Must See in West Virginia, Kentucky, and Tennesse
Any help on must see places in these three states? Please HELP!!
Definitely drive some scenic byways rather than Interstates. Such as the Red River Gorge Scenic Byway, & part of the Blue Ridge Parkway. You can look up scenic routes on www.byways.org Look up national parks & historic sites on www.nps.gov/parks.html
Mammoth Cave National Park - Kentucky
Churchill Downs (you can take a guided tour)
Kentucky Horse Park
Abraham Lincoln Birthplace NHS - Kentucky
Cumberland Gap NHP - Tennessee
Great Smokey Mountains NP
Memphis & Nashville for country music lovers
West Virginia stop
Check out Babcock State Park in West Virginia.
I have more "must see" places in WVa if you're still looking for help with it. I definitely recommend taking US Route 60 from Charleston to... whereever you want to stop. Definitely to US 19 near Fayetteville, maybe all the way to White Sulpher Springs. Along the way, you'll be able to stop at the "Mystery Hole" - a traditional American tourist trap if ever there was one - Kanawha Falls, Virginia's Chapel, the Glen Ferris Inn, one-of-many (rapidly disappearing) all night diners, Hawk's Nest State Park (great views of the New River Gorge from the overlook), the New River Bridge (come back for Bridge Day in October and you can watch people parachute off the bridge). If you're so inclined, you can arrange for some great white water rafting on the Gauley or the New River (or a peaceful float trip on the upper New River, if that's more your speed). Near the bridge, take the winding road to the bottom of the gorge to see how people had to cross the gorge in the old days.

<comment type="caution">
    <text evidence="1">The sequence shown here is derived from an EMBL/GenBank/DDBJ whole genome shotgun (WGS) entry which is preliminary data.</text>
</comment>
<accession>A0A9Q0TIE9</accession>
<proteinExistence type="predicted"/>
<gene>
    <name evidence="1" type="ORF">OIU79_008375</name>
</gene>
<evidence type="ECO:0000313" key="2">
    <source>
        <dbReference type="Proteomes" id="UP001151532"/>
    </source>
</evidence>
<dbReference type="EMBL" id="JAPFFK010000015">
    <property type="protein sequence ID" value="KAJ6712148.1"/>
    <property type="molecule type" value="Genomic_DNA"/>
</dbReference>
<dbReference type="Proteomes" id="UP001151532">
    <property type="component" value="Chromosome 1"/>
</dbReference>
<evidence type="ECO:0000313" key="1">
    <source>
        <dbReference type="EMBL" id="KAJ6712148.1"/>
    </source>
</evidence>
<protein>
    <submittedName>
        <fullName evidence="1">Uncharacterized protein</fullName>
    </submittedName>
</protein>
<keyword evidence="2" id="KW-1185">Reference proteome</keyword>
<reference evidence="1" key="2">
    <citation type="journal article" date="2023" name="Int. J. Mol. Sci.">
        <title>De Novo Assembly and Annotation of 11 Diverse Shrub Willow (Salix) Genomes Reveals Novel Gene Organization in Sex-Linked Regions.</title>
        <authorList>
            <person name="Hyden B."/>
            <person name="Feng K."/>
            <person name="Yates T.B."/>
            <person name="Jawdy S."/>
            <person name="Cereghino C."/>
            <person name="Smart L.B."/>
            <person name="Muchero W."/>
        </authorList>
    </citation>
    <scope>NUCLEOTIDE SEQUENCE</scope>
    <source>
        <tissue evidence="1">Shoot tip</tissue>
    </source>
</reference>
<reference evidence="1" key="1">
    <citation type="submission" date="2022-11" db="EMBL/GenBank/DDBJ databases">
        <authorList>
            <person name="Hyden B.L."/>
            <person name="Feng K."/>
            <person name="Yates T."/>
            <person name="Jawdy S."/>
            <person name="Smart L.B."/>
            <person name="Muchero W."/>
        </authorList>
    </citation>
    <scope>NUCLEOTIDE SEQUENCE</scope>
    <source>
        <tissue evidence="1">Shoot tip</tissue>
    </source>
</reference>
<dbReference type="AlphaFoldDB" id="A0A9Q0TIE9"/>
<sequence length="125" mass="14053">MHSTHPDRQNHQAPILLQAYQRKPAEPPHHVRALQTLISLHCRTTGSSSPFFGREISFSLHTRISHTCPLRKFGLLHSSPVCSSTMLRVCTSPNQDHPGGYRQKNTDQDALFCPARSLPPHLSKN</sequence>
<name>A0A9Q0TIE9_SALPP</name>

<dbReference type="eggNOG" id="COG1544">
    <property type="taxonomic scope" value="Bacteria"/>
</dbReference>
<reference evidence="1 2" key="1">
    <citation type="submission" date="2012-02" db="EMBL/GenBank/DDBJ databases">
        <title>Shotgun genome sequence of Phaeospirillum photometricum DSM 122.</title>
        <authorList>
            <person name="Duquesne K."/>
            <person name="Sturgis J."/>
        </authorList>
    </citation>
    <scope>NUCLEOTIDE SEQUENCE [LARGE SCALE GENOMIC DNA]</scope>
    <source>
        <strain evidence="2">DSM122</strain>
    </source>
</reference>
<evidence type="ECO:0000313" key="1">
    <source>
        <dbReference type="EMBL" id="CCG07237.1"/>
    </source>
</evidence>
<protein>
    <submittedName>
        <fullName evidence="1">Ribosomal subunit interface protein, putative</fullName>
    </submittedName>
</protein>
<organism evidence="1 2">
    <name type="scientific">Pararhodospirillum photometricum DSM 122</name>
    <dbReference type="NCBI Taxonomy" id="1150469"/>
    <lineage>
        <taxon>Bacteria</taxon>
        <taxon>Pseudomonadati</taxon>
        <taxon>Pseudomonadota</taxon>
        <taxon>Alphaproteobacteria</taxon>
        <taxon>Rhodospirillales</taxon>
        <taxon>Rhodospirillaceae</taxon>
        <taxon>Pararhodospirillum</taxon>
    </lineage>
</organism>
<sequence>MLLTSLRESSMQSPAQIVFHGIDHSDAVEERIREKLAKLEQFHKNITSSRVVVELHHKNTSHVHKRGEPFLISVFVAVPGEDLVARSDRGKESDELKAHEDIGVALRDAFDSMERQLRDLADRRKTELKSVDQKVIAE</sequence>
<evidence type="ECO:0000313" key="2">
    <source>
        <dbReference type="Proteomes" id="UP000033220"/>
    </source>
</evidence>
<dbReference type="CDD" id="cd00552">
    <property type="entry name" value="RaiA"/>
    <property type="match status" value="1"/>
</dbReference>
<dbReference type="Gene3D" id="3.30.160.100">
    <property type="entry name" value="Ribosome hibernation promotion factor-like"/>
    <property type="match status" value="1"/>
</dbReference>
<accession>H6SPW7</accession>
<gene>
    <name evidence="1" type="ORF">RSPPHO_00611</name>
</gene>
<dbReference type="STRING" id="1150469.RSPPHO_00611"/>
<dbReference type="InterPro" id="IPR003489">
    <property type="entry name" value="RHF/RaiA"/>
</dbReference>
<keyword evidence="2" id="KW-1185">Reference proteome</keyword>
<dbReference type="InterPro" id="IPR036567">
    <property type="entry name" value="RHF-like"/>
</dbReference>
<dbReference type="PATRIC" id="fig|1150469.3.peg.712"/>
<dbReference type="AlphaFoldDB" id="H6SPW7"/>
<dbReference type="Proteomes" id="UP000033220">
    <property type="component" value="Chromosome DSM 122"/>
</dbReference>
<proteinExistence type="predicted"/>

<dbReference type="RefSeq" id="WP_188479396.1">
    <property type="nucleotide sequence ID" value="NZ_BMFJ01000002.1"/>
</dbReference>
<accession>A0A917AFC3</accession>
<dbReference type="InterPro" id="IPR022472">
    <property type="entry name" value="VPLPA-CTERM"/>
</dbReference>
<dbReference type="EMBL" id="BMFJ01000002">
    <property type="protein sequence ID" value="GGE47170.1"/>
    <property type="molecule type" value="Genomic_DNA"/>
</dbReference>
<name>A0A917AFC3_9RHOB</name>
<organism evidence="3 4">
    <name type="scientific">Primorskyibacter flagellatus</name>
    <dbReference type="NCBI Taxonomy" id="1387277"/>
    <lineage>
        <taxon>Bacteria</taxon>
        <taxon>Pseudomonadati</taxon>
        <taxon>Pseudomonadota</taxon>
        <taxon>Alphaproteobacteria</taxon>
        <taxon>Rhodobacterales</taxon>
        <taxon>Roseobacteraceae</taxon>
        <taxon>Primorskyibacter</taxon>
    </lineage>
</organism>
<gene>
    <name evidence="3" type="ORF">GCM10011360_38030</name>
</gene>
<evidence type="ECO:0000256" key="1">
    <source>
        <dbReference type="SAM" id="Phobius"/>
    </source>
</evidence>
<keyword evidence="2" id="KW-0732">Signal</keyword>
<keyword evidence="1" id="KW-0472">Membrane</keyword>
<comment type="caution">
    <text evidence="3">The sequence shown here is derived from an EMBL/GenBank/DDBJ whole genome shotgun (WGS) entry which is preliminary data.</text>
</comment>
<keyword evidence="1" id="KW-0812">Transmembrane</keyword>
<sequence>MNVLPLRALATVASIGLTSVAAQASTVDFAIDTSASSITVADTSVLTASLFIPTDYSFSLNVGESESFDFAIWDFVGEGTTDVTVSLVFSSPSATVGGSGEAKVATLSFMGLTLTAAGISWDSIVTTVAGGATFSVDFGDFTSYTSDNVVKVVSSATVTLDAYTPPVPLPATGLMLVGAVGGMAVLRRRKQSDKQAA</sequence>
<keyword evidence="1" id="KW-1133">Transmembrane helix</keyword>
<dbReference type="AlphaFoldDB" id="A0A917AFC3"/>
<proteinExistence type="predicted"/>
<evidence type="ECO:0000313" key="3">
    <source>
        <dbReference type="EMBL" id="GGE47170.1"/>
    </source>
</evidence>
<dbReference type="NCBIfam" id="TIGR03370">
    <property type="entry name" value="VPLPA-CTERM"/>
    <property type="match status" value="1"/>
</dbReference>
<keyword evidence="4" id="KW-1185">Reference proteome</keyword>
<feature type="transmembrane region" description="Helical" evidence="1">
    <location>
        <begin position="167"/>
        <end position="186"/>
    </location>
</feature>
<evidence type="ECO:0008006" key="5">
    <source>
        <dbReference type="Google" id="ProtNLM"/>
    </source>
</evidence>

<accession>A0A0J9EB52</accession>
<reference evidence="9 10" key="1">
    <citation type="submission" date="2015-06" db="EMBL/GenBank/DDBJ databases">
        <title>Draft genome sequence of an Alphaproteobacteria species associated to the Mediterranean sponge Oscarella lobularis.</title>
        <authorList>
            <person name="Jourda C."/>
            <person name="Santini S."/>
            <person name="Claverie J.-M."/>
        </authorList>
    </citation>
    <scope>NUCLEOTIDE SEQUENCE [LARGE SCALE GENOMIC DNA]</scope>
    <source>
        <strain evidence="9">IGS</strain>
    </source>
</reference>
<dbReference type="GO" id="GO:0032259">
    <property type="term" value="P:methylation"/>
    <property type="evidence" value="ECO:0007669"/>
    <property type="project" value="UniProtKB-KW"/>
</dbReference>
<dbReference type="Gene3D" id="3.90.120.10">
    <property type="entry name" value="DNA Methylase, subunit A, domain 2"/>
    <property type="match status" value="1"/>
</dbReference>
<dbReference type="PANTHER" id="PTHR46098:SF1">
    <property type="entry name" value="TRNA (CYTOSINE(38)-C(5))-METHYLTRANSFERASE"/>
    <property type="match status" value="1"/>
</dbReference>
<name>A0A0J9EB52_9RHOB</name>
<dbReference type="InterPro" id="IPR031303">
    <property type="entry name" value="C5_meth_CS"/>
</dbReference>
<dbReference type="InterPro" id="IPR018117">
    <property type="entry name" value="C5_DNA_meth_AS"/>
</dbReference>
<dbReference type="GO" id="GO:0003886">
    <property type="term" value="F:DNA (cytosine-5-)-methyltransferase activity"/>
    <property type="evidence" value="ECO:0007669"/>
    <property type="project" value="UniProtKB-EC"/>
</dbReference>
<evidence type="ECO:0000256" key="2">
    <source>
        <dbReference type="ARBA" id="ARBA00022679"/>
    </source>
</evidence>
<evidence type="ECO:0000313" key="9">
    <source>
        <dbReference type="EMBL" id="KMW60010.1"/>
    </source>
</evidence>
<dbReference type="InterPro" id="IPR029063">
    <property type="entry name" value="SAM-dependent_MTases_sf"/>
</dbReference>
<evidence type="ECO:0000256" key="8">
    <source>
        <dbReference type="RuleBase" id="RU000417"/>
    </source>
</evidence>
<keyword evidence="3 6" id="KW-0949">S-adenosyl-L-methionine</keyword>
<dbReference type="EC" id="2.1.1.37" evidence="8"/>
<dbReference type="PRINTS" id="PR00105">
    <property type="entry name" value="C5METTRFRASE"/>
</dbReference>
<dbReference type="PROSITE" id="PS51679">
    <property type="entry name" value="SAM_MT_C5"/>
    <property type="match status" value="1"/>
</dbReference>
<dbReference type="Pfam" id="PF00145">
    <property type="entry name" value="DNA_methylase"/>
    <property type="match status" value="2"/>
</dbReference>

Again, if so inclined, you can follow the train tracks (watch out for trains!) probably less than a half-mile upriver to see an old coal mining community now-ghost town completely overgrown. There are loads of ghost towns in the gorge, which used to be heavily mined, and plenty of almost ghost-towns, like Thurmond, another potential stop. Babcock (mentioned above) is also off Route 60, between Fayetteville and White Sulpher Springs.
Unfortunately, you can't walk around the grounds of the Greenbriar unless you are a) a hotel guest; or b) have meal reservations, (or maybe c) golf reservations? no clue...) but the town itself is cute - and you can double back to Lewisburg a few miles down I-64, which is also a great small town - although popular in the summer and on holiday weekends, and sometimes full of traffic!
Depending on how much time you have/want to spend, I also recommend taking US 219 (I think) up through Greenbriar and Pocahontas counties, in the mountains. There are a few (minor) civil war battlefields along the way, there's a great, easy rails-to-trails biking/hiking trail along the Greenbriar River. The Monongahela National Forest (http://www.fs.fed.us/r9/mnf/index.shtml) covers a large portion of the eastern part of the state, including Cranberry Glades (four large mountain bogs - with an easy boardwalk through two of them that makes a great nature walk http://www.fs.fed.us/r9/mnf/sp/cranberry_glades.html) and Dolly Sods (http://www.fs.fed.us/r9/mnf/sp/dolly...ilderness.htm).
There's also a great scenic highway maintained by the Nat'l Forest Service: http://www.fs.fed.us/r9/mnf/sp/highland_hwy.html
I also recommend a visit to the town of Cass (http://www.cassrailroad.com/history2.html) a state park and a restored turn-of-the-century logging town and logging railroad way out in the middle of nowhere (though close by if you're hitting the highland highway). On weekends and especially in the fall, the trains can fill up quickly.
There are other WV must-sees: Harper's Ferry, the Blackwater Canyon, Canaan Valley, Blennerhasset Island. There's plenty to do, but the above is my usual touring loop for visiting friends. If you're in Charleston, you might try seeing if they will be recording an episode of Mountain Stage while you're in town. I also highly recommend Tudor's Biscuit World - a local fast food chain - for a cheap (though not healthy) breakfast or lunch. Mmmmm.
Hope this helps!